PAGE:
Simulated Worlds and Rotating Spacecraft
A noted philosopher and historian looks at humanity’s obsession with futurism, our many flops at predicting future technologies, and the rise of “longtermism.”
Émile P. Torres
Apr 17, 2023
In celebration of Earth Month, MoMA’s Emilio Ambasz Institute for the Joint Study of the Built and the Natural Environment presents the inaugural entry in the Ambasz Essays, a new series of commissioned articles that explore how the built and natural environment intersect with topics like the climate crisis, resource extraction, environmental justice, and race and indigeneity.
It’s no secret that we aren’t great at predicting the future. In 1966, Time magazine declared that “remote shopping, while entirely feasible, will flop.” Four years later, the famous MIT computer scientist Marvin Minsky told Life magazine that within “three to eight years we will have a machine with the general intelligence of an average human being.” And Marty Copper, called the “father of the (handheld) cell phone,” confidently stated in 1981 that “cellular phones will absolutely not replace local wire systems.”
The Milky Way galaxy imaged using infrared light, 2019
In the longtermist view, the more people there are in the future, the better the future will be—a moral claim that’s contentious among philosophers—and hence these aren’t just predictions but imperatives. They are goals that humanity should set for itself; they constitute part of what it means to “fulfill our long-term potential” in the cosmos, according to Toby Ord, a leading longtermist who is also at Oxford.
Most people find this vision of the distant future rather bizarre, if not off-putting. I share that sentiment. However, given that many powerful figures—such as tech billionaires—are sympathetic with longtermism, it’s entirely possible that this is what our future will end up looking like. If so, the implications are profound. Consider first that virtual reality—not just the sort of virtual reality you might plug into through VR goggles, but a “reality” in which one is fully embedded as a digital being—would constitute the ultimate built environment. Within this environment, there might be wild animals, ecosystems, rivers, and forests, yet even these “natural” parts of the simulated world would be artificial. The distinction between natural and built environments might still make sense and be useful to people inhabiting this world, though both would arise from 1s and 0s in some underlying computer program. (For all we know, our current world is a simulation, in which case everything we call “natural” is really artificial anyway.)
In a simulated reality, there is almost no limit to the possibilities that could be explored. Consider that our world is defined by four fundamental forces, including electromagnetic and gravitational forces, and a rather short list of fundamental physical constants, like the speed of light. But there is no reason we couldn’t alter these to create wildly exotic milieus radically different from our own. Put differently, the universe itself would fall within the architect’s purview: rather than buildings designed for a particular environment, which is largely beyond our control in this world, the environment itself could be designed in tandem with whatever structures it might contain. If, for example, gravity were made weaker in a simulated world than it is on Earth, it could become possible to build skyscrapers much taller than the 2,700-foot Burj Khalifa—maybe 50 or 100 times taller. Altering other physical forces and constants could open the door to even more alien options. While buildings today are generally static over time—the Eiffel Tower, for example, retains the same shape it had when constructed back in 1889—simulated worlds could enable buildings to morph and evolve dynamically over time. An entire virtual city could cycle through different layouts, appearances, and styles, perhaps offering a unique combination for each day of the week.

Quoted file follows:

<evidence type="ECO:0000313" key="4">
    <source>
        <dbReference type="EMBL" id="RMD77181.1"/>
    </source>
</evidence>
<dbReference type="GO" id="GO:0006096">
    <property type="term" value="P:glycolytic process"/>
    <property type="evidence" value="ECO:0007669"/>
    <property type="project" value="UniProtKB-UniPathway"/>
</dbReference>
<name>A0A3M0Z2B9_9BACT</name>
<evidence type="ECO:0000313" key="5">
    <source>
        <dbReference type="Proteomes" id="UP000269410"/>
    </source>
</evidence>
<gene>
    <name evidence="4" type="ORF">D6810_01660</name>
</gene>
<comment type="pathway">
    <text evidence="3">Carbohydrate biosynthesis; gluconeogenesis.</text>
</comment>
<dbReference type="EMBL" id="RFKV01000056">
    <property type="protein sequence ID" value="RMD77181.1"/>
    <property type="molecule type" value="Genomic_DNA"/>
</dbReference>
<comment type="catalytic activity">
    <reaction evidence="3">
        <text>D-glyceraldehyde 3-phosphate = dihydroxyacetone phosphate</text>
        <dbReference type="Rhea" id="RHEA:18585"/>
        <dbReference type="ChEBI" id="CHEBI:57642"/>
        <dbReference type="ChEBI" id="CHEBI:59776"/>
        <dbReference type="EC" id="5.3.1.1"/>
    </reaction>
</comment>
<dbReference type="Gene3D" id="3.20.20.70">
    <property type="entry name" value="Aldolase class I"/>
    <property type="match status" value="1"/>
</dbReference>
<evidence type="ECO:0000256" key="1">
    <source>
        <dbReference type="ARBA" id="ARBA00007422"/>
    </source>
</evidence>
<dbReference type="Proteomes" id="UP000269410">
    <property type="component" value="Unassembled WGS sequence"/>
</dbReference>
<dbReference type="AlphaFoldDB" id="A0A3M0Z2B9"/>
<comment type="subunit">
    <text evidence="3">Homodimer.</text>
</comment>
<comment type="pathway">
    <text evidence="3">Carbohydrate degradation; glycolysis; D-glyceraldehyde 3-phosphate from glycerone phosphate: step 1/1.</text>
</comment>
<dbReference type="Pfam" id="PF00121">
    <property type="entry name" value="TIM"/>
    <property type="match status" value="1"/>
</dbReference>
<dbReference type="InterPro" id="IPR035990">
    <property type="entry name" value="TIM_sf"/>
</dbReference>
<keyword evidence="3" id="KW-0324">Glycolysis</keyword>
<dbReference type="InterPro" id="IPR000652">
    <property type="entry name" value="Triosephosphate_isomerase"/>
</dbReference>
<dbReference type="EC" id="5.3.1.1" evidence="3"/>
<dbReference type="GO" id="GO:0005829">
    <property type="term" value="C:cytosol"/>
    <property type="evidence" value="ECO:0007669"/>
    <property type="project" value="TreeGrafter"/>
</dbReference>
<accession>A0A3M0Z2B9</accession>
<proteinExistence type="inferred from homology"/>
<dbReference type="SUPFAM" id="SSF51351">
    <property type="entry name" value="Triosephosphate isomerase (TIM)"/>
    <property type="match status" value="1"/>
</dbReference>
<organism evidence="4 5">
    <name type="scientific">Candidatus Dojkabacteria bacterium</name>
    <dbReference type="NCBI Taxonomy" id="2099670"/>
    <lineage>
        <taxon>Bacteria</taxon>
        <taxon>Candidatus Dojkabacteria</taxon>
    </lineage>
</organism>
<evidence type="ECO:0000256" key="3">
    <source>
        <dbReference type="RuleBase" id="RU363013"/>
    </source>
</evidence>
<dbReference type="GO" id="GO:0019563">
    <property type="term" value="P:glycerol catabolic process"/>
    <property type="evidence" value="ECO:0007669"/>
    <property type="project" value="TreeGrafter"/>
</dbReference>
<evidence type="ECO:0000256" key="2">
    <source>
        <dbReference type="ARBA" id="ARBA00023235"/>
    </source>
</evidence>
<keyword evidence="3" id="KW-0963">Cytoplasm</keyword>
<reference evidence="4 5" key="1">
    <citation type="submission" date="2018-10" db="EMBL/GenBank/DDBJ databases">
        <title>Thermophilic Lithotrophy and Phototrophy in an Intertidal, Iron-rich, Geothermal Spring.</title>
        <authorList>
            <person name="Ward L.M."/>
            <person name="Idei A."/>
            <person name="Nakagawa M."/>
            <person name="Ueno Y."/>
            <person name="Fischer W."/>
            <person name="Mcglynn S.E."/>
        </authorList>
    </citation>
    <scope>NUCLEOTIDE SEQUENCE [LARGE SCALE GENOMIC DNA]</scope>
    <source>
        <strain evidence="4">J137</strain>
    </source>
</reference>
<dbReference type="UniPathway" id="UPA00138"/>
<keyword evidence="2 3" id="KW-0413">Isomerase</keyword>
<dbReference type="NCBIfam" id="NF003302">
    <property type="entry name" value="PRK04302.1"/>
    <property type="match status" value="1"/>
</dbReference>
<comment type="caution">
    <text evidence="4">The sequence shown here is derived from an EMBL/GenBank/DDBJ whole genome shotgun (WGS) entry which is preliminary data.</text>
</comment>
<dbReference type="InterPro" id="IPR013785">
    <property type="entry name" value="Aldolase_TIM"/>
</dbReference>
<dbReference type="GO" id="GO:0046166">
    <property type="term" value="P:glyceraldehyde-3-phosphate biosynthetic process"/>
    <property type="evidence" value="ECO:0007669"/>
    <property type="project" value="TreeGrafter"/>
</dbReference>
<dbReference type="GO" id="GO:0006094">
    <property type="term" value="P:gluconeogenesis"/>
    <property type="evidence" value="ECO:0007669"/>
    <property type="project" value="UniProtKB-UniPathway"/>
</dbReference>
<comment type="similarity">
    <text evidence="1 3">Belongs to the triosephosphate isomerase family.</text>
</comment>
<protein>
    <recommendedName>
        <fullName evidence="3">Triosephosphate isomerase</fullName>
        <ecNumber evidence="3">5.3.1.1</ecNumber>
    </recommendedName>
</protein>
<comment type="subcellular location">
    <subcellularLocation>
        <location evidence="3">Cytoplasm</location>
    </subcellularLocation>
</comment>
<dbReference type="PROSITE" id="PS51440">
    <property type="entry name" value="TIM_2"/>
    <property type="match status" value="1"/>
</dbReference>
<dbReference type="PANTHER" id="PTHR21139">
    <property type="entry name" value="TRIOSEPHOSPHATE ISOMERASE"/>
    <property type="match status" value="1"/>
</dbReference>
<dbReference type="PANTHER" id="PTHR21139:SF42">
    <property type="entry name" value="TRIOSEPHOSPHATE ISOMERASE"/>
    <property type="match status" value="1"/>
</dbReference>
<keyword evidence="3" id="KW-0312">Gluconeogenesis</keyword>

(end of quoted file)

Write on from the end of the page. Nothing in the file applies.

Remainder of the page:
The situation becomes even more mind-boggling when one realizes that inhabitants of simulated worlds might be radically different from us. This matters because the suitability of the built environment depends crucially on the beings that inhabit it. In our present world, each of us has our own unique psychological history. Our memories are entirely our own, even if formed during experiences with others, and the personality traits that define us are relatively stable across time. This needn’t be the case in a simulated world. As the sociologist James Hughes writes, digital beings would “be able to copy, share, and sell [their] memories, beliefs, skills, and experiences.” Personalities would “begin to bleed and blur,” and indeed “the most dramatic challenges to our social and philosophic world will probably come from hive minds and distributed selves.” What sort of world would an architect build for such beings? Indeed, what would it even mean to be an “architect” if one’s knowledge and skills could be copy-and-pasted from other minds floating in this digital soup of existence?
Émile P. Torres is a philosopher and historian whose work focuses on the ethical implications and potential causes of human extinction. Their forthcoming book is Human Extinction: A History of the Science and Ethics of Annihilation.
Ten Minutes with Tricia Wang: On Web3
A tech ethnographer explains some key terms and ideas behind the future of the Internet.
Nov 15, 2022
A Conversation with Carlos Amorales on Apocalyptic Futures
The Mexican artist talks about migration, our relationship with nature, and finding the seeds of renewal amid catastrophe.
Carlos Amorales, Madeline Murphy Turner
Feb 5, 2021